Please join the McCain Institute’s discussion on the future of Crimea with Akhtem Chiygoz and Ilmi Umerov. Chiygoz and Umerov are national leaders of the Crimean Tatar community. Following the annexation of Crimea by Russia in 2014, they were tried in sham court proceedings, sentenced to imprisonment, and then forcibly exiled from Crimea in October 2017 and are now living in Kyiv, Ukraine. They will be joined by their lawyer, Nikolai Polozov.
Paul Fagan, the McCain Insitute’s Director for Human Rights & Democracy, will moderate the discussion.
Akhtem Chiygoz was the deputy chairman of the Mejlis, the Crimean Tatars’ national representative assembly. He was arrested in January 2015, with seven others, and charged with “organizing or participating in mass unrest.” Their “crime” was leading and participating in a demonstration of thousands of Crimean Tatars in the capital, Simferopol, on February 26, 2014 — before the annexation. The demonstration, in support of Ukrainian sovereignty of Crimea, effectively delayed the Russian annexation. The “unrest” was due to a violent attack on the protest by Russian “counter-demonstrators,” who were in fact members of a Russian paramilitary group. Chiygoz was held in detention throughout the pre-trial and trial proceedings, which he was barred from attending in person. Despite many court irregularities, his lawyer elicited testimony from many witnesses directly refuting the prosecution’s case. Regardless, Chiygoz was convicted and sentenced to seven years’ imprisonment in September 2017.
Ilmi Umerov, who headed the Bakhchiseray region, a center of the Crimean Tatar community, was elected to replace Akhtem Chiygoz as deputy chairman of the national Mejlis after Chiygoz’s arrest. In both positions, he was outspoken in his opposition to the annexation and support for international pressure on Russia to voluntary return Crimea to Ukrainian sovereignty. Umerov was arrested in March 2016 for an interview he gave to a Crimean Tatar television channel expressing these opinions. He was kept in a psychiatric hospital subjected to torture for two months before his release following strong international protest. He was tried while under home arrest. His trial resulted in a guilty verdict and sentence of two years’ imprisonment despite his suffering from a serious medical condition.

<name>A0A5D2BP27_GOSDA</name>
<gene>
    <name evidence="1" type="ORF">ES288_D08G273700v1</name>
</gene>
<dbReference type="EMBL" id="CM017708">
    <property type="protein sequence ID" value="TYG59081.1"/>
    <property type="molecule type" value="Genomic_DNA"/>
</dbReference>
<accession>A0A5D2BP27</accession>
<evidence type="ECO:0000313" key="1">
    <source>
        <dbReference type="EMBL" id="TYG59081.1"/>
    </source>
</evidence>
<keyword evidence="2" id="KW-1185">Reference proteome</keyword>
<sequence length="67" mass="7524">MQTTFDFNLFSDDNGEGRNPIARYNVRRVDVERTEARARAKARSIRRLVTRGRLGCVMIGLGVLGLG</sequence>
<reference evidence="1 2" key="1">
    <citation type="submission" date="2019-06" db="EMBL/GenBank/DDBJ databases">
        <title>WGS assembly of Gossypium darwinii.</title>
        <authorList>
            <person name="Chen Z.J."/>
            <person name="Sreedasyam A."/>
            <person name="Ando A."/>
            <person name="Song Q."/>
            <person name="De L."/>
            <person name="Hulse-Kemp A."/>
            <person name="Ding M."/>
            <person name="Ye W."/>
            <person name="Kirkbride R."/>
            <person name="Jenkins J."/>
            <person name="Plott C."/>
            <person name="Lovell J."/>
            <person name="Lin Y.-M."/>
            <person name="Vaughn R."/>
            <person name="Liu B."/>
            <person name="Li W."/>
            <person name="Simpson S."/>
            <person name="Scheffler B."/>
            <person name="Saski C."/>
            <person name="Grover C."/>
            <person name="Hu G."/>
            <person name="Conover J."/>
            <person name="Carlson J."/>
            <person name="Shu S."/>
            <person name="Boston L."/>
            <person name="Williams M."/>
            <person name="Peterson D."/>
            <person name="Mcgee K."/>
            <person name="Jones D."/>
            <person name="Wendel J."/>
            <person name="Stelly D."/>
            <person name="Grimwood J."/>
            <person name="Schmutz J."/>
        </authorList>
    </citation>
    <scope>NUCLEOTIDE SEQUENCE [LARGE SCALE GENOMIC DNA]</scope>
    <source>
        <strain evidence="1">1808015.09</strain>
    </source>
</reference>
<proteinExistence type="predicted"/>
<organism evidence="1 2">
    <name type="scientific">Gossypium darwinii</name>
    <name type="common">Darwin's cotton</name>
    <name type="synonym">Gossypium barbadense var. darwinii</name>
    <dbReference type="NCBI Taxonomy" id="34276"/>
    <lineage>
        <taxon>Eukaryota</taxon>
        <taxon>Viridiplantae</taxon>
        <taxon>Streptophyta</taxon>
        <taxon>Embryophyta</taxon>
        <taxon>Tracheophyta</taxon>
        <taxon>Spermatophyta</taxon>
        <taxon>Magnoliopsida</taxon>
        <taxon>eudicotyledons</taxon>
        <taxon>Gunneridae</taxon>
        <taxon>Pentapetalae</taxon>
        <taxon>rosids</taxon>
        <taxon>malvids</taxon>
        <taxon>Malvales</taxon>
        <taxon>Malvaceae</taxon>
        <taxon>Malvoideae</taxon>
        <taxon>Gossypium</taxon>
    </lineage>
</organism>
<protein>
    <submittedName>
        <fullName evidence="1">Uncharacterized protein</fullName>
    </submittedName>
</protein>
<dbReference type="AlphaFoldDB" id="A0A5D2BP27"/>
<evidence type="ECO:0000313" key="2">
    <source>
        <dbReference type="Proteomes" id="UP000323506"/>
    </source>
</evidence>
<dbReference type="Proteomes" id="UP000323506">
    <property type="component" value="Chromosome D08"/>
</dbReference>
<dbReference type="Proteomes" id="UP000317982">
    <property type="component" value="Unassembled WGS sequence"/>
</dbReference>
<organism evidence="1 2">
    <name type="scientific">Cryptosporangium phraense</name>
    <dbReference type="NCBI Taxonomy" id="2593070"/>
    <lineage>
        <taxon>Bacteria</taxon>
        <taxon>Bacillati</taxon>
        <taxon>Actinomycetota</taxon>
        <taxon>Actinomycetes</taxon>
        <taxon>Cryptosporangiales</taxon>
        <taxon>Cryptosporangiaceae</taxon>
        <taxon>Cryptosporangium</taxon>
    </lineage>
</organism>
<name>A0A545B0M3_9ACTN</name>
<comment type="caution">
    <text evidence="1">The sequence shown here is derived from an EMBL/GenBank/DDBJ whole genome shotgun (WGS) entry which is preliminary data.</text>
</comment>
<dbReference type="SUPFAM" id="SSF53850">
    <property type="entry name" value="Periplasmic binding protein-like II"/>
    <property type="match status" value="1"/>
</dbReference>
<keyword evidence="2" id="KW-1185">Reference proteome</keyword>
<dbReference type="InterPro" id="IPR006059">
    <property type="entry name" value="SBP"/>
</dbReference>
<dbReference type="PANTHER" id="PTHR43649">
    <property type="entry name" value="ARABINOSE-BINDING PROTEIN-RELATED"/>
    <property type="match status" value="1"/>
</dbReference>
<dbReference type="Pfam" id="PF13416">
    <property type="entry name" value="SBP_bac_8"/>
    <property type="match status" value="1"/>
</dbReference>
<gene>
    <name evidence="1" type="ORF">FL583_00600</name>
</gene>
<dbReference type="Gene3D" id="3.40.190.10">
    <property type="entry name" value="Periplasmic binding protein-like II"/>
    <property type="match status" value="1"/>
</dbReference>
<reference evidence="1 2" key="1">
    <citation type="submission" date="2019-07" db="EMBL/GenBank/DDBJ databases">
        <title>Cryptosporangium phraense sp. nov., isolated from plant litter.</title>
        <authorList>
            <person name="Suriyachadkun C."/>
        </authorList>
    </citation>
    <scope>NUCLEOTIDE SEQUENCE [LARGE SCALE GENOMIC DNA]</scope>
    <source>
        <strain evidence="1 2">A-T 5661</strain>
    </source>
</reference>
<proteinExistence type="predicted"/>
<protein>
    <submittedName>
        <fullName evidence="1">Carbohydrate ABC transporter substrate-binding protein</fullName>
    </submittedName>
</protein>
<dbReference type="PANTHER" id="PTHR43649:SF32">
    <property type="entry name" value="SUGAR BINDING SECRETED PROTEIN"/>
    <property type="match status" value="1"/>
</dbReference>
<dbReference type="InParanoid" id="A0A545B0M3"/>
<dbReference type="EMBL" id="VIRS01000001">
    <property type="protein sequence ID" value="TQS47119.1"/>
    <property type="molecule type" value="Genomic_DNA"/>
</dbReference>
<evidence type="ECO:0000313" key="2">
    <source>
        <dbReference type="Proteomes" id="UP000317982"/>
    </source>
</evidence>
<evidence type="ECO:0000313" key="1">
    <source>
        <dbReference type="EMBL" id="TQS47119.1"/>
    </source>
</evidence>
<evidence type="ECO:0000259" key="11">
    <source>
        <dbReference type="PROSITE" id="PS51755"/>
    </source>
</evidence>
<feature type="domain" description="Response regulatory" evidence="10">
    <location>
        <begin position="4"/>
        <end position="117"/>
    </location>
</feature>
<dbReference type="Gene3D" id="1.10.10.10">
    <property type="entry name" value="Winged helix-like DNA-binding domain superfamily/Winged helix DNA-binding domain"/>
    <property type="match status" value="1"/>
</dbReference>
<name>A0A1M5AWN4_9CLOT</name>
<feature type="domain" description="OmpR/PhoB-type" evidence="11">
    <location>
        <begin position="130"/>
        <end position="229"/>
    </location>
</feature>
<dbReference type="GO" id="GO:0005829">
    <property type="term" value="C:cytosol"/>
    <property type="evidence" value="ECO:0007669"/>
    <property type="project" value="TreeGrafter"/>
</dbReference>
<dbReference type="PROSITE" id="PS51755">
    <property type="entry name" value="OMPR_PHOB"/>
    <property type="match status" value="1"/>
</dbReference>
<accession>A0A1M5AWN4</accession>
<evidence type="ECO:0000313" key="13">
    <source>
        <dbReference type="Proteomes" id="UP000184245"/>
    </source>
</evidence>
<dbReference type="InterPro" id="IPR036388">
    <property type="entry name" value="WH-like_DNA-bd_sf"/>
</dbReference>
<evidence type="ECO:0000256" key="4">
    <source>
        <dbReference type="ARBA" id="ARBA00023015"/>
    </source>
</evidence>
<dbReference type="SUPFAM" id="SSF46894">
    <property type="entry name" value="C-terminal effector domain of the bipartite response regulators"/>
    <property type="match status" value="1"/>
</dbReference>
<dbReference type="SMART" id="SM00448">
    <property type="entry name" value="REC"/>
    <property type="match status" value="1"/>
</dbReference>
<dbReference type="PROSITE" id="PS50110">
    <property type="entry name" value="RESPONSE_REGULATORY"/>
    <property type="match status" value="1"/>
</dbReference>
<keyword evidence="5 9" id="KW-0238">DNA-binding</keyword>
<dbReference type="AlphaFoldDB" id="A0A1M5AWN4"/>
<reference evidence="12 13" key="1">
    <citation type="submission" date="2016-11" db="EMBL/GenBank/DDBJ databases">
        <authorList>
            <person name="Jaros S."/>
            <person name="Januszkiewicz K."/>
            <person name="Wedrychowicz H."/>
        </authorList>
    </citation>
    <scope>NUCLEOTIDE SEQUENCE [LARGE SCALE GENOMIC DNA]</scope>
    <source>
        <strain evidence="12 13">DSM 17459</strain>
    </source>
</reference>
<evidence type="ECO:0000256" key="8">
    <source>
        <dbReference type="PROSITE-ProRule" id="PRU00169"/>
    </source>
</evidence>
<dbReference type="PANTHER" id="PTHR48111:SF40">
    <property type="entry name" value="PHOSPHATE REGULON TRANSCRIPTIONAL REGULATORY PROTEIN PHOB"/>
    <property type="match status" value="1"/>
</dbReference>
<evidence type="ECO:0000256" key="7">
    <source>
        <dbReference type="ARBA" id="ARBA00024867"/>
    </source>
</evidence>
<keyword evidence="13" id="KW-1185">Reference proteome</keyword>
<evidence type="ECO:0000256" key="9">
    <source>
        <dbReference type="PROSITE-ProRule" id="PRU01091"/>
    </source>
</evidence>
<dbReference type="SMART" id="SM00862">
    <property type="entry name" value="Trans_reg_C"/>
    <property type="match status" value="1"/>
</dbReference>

Nikolai Polozov is a Russian human rights lawyer. Born in Moscow, he became a civil and criminal defense attorney in 2008. Among several prominent cases of political persecution, he has been defense attorney for participants in demonstrations protesting against electoral fraud in the 2011 Duma elections; the three members of the Pussy Riot rock group; opposition leader Sergey Udaltsov; and Ukrainian pilot, Nadiezhda Savchenko, who was captured by Russian authorities in Ukraine and released only following a months-long hunger strike. In 2015-2016, he defended the son of the Crimean Tatar leader Mustafa Dzhemilev, who was re-tried and re-sentenced by Russian authorities following the annexation of Crimea in a case of accidental shooting. Khaiser Dzhemilev gained early release in late 2016 and lives now in Kyiv. Since 2016, Polozov has been the main lawyer for both Akhtem Chiygoz and Ilmi Umerov, the two most prominent elected Crimean Tatar leaders in Crimea following the annexation. They were found guilty in separate trial proceedings and each sentenced to harsh prison terms in September 2016. They were forcibly exiled one month later.
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